A former instructor at Federal City College in Washington, D.C., Russell-McCloud describes her message as one of personal and professional accountability. “Many people want to play the blame game rather than take responsibility for their actions,” she says. “They lose their dreams to fear, and later regret their behavior by saying `I wish had done….'”
Russell-McCloud, who earns $5,000-$10,000 per operation, believes an effective motivator must talk with the audience–not at them. “Know what you want to accomplish with your audience and use your words to convey a sense of care and purpose,” she says. “they need practical information they can user right now, not just cold data.” She avoids recycling speeches and tailors her messages specifically to every group she addresses.
The future looks full and promising for Russell-McCloud, who is married to E. Earl McCloud Jr., senior minister of the First African Methodist Episcopal Church in Atlanta. She serves as national president of The Links Inc., an international volunteer service organization that is recognized as one of the older, most prestigious associations of black women.
She is planning a writing career, and the currently tours the HBCU circuit performing her one-woman show Keep Rising, a documentary of a fictional black woman’s journey from childhood to adulthood. “There’s no magical formula for success. Life is short, so get out there and achieve now.”
If you’ve ever worked for or bought products from the most powerful companies in the country, you’ve indirectly been touched by David Crocker’s 25 years of organizational change expertise.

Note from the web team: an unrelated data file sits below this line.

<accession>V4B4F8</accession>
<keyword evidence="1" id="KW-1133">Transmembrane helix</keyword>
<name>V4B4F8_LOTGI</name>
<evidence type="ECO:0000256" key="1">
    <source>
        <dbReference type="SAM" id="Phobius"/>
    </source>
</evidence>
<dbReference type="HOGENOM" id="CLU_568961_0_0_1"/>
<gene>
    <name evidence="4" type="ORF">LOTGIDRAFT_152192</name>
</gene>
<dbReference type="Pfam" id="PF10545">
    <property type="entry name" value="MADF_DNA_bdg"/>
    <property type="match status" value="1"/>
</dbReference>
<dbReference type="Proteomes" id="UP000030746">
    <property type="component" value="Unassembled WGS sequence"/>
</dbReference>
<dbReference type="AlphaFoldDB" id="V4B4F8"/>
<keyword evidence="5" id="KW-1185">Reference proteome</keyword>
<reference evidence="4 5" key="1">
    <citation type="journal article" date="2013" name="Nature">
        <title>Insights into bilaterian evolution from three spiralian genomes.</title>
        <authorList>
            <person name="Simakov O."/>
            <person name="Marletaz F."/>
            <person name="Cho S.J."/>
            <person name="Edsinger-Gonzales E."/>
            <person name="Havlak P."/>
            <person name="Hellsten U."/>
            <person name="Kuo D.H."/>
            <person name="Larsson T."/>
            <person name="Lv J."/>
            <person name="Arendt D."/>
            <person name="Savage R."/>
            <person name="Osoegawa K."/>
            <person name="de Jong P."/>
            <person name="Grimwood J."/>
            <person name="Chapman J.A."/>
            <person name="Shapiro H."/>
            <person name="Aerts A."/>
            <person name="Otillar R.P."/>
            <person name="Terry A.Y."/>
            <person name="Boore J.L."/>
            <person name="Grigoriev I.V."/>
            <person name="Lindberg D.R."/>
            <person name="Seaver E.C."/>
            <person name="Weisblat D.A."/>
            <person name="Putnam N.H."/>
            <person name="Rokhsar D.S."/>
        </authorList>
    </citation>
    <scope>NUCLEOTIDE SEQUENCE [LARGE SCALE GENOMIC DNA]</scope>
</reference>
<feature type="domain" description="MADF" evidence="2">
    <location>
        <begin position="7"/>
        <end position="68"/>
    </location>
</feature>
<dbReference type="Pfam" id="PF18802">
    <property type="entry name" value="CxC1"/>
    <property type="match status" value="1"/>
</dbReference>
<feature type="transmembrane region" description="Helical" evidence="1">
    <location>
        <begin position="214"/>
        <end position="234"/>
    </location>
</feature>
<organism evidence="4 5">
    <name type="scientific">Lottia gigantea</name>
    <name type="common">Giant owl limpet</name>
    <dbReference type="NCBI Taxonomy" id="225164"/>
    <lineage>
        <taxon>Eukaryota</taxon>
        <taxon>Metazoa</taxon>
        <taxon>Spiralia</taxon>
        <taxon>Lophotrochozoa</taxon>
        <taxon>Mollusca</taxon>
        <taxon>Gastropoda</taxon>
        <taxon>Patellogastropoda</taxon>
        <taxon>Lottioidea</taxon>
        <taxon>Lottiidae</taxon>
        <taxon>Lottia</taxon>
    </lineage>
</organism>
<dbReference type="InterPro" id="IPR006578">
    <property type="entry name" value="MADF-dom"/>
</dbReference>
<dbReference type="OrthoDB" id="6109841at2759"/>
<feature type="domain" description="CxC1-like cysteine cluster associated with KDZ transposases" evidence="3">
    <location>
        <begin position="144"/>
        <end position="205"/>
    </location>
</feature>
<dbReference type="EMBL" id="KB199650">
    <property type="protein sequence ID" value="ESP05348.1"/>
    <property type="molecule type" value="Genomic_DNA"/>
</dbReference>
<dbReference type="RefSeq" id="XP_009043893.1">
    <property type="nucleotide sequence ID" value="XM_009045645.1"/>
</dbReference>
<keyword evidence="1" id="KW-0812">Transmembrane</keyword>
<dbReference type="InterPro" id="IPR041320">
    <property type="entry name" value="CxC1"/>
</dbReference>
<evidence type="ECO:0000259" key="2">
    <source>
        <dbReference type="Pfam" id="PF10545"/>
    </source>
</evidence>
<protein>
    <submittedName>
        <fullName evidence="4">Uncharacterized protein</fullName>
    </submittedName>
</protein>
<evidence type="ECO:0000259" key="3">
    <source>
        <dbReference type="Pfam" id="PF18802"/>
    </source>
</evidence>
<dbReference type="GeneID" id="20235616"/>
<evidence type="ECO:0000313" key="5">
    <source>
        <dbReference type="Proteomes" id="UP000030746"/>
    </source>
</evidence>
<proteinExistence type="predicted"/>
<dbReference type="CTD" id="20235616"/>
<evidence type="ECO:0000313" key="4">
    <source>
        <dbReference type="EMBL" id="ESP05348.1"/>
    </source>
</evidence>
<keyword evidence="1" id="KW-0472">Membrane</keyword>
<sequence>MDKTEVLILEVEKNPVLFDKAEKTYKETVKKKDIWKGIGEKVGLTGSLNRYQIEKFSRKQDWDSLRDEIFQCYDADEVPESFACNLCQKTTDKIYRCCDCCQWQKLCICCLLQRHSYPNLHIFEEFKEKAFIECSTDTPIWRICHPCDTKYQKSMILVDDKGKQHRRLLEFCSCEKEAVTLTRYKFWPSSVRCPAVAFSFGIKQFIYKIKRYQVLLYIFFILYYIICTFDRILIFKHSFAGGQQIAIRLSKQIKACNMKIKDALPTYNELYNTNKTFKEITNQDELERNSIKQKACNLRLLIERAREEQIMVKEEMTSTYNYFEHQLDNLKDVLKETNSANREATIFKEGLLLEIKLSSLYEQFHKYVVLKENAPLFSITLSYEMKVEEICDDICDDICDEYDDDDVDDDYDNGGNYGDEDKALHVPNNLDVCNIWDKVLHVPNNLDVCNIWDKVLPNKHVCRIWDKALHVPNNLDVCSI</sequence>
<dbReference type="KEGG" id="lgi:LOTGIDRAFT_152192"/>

“I help organizations work within the changing world we live in,” says Crocker, a graduate of Norfolk State University with a degree in industrial education. “I understand what businesses need to function efficiently because I have been where they are,” says the former IBM executive, who now heads Crocker Associates in Yorktown, Virginia.
He rode the corporate success wave at IBM from an electronic engineer in 1968 to consultant and instructor for the IBM International Learning Center in the mid-80s, where he conducted weeklong programs for Fortune 500 executives from Europe and the States.
Crocker’s firsthand knowledge of the inner workings of corporate American has helped make him one of the leading consultants for companies such as DuPont, Blue Cross and Blue Shield, Shell and Gillette. He has also served as an executive coach to heads of the departments of Defense, Health and Human Services, Agriculture and Transportation.
Crocker’s approach to motivation in the workplace is a unique one. “There’s a difference between movement and motivation,” he says. “You can make someone move–get them to do what you want them to–but motivation is a self-imposed mechanism.” He believes that organizations can implement necessary changes in their management structure without succumbing to lags in productivity.
He works closely with Fortune 500 company management teams to help them deal with performance problems and progression from an adult-child management style to an adult-adult one. “The old, World War II `Do-it-because-I’m-the-boss’ chain of command management doesn’t work anymore,” says Crocker, 55. “Today, companies need people with interpersonal